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A Faculty’s Vision

November-December 2014

On July 28, Harvard’s neighbor published the final report of the Institute-wide Task Force on the Future of MIT Education, and obligingly made it available for interested parties ( Even in mid summer, it made for gripping reading about teaching, learning, and research elsewhere in Cambridge, and beyond.

Those sober, calculating engineers turn out to be giddy about transforming education. The task force (faculty and staff members and students, plus alumni and governing-board advisory groups) embraces “modular” instruction units, rather than conventional courses; flexibility, so students may “reduce or extend their time to degree”; options for students to engage further in teaching and service; for-credit summer classes in online and “blended” formats (five experimental classes were held in 2014); revised undergraduate requirements (for basic science, communications-intensive, and humanities, arts, and social-sciences courses); international connections among students, alumni, and MITx online learners around the world; and more.

Their ideas verge on breathtaking: “The very notion of a ‘class’ may be outmoded,” as online modular libraries are assembled. MIT should explore “game-based” learning, and “define a K-12 strategy” to expand offerings for pre-college students. Departments should shape serial online courses meant to qualify users for professional certification—and generate revenue. By 2020, “the roles of MITx instructor and MITx student may exist.” “Academic villages” should feature new kinds of classrooms, labs, and “maker spaces.” And the recommendations are tied to a suggested financial model that could work, given MIT’s revenues, costs, and aspirations.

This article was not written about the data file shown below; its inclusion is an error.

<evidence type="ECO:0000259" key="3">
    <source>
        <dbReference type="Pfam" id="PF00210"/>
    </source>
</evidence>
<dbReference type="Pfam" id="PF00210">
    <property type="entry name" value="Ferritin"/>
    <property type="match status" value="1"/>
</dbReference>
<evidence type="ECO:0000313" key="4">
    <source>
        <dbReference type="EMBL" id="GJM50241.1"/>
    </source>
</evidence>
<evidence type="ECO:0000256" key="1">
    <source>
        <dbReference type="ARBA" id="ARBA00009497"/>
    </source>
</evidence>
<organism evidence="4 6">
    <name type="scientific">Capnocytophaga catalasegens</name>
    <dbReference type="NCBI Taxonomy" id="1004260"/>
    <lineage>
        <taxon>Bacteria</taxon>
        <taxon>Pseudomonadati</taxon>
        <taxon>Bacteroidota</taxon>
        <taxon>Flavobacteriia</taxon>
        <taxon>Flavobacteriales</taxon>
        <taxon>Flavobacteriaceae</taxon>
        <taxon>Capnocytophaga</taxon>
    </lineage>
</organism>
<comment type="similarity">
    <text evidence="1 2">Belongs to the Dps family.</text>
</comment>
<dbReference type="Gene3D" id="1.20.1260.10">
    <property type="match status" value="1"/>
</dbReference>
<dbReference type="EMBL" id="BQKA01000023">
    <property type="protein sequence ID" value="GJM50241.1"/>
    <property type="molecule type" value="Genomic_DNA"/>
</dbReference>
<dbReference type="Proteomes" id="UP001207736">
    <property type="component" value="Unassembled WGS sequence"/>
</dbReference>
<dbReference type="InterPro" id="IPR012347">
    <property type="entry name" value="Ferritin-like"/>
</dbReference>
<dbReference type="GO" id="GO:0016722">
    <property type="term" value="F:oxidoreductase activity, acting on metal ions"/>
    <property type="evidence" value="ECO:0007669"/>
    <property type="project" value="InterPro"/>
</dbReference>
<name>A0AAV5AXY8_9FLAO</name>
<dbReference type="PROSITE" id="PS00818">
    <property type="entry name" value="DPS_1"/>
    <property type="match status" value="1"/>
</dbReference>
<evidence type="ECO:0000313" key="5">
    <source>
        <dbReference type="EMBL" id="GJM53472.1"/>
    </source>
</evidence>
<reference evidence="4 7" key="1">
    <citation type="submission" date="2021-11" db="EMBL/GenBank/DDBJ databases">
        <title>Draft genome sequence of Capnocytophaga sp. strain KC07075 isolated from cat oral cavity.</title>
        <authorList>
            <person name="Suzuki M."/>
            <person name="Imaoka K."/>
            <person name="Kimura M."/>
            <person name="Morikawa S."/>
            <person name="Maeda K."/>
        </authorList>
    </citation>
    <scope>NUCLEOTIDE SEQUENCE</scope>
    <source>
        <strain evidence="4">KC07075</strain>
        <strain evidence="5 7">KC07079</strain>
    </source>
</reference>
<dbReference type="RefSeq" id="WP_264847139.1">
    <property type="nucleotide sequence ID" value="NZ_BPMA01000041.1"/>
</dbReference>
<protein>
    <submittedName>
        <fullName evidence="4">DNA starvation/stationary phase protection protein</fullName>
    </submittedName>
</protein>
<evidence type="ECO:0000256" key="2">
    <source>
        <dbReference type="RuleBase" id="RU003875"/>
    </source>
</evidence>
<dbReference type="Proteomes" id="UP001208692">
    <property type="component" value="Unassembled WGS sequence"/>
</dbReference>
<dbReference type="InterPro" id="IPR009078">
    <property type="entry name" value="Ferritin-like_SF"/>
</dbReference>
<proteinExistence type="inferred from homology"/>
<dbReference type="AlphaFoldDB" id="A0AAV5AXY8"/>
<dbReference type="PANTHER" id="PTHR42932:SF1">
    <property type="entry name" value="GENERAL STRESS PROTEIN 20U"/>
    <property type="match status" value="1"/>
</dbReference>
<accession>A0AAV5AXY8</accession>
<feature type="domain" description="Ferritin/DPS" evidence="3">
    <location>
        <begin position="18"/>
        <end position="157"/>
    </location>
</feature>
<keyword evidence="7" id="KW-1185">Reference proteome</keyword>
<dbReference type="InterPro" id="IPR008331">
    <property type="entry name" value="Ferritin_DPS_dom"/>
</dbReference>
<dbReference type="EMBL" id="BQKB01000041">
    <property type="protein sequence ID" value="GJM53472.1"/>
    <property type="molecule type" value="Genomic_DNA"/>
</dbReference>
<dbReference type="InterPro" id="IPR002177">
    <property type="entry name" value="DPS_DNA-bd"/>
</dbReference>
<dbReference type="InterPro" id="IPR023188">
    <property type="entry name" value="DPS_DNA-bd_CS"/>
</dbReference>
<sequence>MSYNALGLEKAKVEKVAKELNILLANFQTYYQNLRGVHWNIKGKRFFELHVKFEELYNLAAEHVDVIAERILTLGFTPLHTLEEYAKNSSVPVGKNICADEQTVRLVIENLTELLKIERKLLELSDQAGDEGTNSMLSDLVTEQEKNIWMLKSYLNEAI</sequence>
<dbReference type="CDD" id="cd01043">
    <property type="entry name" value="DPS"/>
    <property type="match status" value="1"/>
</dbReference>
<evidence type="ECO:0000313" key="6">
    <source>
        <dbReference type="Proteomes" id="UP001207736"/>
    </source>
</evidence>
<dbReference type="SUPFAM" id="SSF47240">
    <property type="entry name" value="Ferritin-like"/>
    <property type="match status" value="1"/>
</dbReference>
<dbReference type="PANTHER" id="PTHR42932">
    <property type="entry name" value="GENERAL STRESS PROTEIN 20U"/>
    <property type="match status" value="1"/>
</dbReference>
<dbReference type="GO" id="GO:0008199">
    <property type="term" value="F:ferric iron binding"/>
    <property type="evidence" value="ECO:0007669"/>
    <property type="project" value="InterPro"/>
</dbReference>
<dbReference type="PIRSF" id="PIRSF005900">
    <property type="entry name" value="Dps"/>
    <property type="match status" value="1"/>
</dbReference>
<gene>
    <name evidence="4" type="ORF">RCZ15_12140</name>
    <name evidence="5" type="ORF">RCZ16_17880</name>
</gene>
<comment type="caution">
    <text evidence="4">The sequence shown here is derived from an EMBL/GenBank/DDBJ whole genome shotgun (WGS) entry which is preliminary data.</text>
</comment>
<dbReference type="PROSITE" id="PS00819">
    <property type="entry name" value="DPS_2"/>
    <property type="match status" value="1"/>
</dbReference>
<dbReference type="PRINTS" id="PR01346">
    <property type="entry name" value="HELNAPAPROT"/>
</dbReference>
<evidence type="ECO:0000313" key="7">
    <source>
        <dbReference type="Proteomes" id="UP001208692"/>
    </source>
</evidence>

Shrugging off MIT’s perspective as inapplicable elsewhere—given its origin at an engineering school with a unified pedagogy and an imminent capital campaign—is shortsighted. In fact, the attempt to engage both faculty and the wider community (through extensive surveys) in envisioning MIT’s educational future is invigorating in and of itself.

Will the result indeed “transform pedagogy through bold but thoughtful experimentation, extend MIT’s impact to the world, broaden access to high-quality education, and improve affordability for future generations of learners,” as its authors hope? Perhaps not. But the odds are certainly better than if they were never asked to imagine what their institution might do—or were too timid to aim high.    

~John S. Rosenberg, Editor 

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